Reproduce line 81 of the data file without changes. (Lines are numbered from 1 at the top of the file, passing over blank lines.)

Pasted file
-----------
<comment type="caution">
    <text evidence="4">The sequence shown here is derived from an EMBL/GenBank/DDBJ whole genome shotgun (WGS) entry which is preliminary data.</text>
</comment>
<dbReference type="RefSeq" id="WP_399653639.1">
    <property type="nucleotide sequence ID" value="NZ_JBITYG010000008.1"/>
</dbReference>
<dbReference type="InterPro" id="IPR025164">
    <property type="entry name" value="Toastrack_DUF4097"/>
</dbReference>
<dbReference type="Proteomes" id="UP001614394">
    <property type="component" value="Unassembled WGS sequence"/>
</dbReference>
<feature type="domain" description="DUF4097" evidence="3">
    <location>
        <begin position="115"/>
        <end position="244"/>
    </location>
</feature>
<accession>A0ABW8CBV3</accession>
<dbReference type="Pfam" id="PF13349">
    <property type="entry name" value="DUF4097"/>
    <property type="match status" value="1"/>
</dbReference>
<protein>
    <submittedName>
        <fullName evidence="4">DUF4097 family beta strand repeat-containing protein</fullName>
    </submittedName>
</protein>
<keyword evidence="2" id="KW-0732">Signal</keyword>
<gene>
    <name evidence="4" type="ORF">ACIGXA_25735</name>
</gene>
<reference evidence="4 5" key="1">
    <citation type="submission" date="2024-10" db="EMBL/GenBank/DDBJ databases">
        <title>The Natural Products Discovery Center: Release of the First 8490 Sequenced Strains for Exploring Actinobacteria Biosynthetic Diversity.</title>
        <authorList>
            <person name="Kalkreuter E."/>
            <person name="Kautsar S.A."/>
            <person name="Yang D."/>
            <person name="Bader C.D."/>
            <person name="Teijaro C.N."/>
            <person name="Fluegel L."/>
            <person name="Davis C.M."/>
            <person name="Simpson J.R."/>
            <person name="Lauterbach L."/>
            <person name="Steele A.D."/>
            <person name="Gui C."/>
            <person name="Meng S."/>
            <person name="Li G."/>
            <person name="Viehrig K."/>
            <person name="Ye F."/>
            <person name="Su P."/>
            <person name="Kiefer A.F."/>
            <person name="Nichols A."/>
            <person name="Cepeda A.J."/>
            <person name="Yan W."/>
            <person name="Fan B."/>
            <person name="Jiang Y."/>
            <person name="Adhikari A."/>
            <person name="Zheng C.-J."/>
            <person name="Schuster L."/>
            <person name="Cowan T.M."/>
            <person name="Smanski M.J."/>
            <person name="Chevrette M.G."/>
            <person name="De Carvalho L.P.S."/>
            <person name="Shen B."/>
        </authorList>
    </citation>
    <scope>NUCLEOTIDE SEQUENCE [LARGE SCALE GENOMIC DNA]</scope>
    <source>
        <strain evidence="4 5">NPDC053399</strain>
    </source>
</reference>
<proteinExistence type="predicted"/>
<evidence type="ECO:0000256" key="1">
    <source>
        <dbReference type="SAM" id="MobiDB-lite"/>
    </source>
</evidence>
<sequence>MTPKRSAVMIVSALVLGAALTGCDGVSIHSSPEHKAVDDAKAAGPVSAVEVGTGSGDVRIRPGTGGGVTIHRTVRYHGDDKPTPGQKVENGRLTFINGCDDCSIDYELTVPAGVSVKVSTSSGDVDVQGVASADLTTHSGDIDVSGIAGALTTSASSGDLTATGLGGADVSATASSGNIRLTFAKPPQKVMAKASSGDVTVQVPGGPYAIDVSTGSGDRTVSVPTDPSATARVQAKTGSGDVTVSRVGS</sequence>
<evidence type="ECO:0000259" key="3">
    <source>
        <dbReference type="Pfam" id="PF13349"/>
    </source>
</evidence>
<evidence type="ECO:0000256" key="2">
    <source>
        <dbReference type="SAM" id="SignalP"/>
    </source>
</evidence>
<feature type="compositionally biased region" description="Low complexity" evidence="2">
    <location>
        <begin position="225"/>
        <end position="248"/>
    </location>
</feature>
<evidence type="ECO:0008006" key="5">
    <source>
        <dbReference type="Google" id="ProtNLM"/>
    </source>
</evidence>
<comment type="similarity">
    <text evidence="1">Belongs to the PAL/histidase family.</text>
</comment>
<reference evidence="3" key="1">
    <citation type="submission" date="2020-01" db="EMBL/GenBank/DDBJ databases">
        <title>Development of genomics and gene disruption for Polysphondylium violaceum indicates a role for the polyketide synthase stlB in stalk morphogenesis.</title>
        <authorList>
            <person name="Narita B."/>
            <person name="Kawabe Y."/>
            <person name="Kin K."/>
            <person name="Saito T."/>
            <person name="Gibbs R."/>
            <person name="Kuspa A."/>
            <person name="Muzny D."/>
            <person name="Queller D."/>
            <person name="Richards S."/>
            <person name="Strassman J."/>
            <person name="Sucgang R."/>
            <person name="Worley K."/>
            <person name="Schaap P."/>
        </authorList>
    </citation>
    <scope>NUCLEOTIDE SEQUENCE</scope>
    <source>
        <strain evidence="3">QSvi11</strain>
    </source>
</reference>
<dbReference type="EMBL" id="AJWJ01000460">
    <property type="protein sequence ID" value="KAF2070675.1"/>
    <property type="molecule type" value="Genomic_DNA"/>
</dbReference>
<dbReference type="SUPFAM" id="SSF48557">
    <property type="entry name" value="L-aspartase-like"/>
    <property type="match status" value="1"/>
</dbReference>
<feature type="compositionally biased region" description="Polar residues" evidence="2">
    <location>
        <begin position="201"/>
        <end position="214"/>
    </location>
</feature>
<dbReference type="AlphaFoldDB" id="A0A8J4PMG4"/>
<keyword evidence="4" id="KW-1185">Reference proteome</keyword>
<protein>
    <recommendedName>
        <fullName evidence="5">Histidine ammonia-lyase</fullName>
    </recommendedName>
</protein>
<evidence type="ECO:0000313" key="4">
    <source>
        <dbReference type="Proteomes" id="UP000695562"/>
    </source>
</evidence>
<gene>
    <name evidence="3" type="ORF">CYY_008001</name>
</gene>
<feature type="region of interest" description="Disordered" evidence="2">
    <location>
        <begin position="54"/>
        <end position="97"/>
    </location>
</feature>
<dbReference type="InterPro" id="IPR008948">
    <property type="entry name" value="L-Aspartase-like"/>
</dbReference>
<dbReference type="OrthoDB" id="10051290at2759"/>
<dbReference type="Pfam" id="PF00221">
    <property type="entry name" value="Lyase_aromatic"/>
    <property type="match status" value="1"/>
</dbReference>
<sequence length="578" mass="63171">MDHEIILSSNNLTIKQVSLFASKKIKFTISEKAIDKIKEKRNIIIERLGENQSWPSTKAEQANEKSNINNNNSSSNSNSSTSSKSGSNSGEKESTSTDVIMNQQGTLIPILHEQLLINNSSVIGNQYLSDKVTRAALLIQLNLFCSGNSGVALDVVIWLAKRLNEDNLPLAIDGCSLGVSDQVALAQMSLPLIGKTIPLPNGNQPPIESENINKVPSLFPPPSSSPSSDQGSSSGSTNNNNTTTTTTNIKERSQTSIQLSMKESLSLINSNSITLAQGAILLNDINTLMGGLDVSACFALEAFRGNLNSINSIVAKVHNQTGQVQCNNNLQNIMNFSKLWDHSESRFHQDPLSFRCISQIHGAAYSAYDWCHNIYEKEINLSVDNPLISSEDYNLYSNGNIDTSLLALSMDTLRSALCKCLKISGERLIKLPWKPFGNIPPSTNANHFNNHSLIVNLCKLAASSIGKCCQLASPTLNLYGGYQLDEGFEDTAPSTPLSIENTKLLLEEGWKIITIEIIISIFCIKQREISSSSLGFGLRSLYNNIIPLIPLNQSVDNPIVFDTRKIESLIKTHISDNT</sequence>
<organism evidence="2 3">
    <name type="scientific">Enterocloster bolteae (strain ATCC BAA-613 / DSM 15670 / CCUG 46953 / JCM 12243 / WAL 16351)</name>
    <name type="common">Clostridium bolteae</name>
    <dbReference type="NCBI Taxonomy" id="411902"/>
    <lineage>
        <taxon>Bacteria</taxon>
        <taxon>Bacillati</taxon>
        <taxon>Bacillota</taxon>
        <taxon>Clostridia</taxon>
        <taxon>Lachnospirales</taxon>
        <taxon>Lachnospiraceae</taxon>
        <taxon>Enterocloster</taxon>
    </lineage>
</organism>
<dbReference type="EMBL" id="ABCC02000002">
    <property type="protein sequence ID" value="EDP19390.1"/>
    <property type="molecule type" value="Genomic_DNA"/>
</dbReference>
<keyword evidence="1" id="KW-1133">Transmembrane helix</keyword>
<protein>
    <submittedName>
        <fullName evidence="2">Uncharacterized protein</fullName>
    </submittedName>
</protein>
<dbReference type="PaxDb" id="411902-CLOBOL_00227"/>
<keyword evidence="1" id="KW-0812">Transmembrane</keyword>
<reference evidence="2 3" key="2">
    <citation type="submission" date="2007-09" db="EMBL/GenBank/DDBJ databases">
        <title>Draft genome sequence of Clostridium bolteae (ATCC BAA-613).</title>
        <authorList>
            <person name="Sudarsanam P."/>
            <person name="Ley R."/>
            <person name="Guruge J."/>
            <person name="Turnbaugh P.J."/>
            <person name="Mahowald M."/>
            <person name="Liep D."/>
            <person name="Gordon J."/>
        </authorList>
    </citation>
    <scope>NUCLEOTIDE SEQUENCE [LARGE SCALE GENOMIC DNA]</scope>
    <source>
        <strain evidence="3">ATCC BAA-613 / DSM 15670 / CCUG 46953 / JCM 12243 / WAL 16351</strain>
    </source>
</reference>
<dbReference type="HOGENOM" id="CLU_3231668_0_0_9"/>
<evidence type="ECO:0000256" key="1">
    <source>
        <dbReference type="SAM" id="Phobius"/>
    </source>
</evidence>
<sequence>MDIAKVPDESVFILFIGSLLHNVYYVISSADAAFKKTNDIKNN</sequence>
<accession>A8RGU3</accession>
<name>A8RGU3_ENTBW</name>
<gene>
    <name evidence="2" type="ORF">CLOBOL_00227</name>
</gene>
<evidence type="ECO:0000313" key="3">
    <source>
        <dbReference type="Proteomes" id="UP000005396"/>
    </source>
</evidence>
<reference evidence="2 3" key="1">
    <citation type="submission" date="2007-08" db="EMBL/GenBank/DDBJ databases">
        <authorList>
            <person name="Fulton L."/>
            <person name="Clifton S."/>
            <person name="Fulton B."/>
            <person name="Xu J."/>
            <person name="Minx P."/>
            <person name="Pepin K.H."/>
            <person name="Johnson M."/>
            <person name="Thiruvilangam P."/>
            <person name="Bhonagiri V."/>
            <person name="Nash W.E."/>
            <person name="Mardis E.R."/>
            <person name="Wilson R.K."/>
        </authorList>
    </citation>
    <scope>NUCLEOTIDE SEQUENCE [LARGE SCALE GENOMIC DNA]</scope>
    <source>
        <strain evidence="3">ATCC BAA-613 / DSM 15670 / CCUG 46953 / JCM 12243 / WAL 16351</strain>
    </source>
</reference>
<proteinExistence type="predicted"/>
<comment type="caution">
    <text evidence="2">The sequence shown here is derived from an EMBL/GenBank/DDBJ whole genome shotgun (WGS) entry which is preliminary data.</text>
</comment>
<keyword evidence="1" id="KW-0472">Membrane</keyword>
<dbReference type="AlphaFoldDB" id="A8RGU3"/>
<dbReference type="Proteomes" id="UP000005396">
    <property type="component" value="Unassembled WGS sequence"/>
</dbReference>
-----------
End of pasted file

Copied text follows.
<evidence type="ECO:0000259" key="3">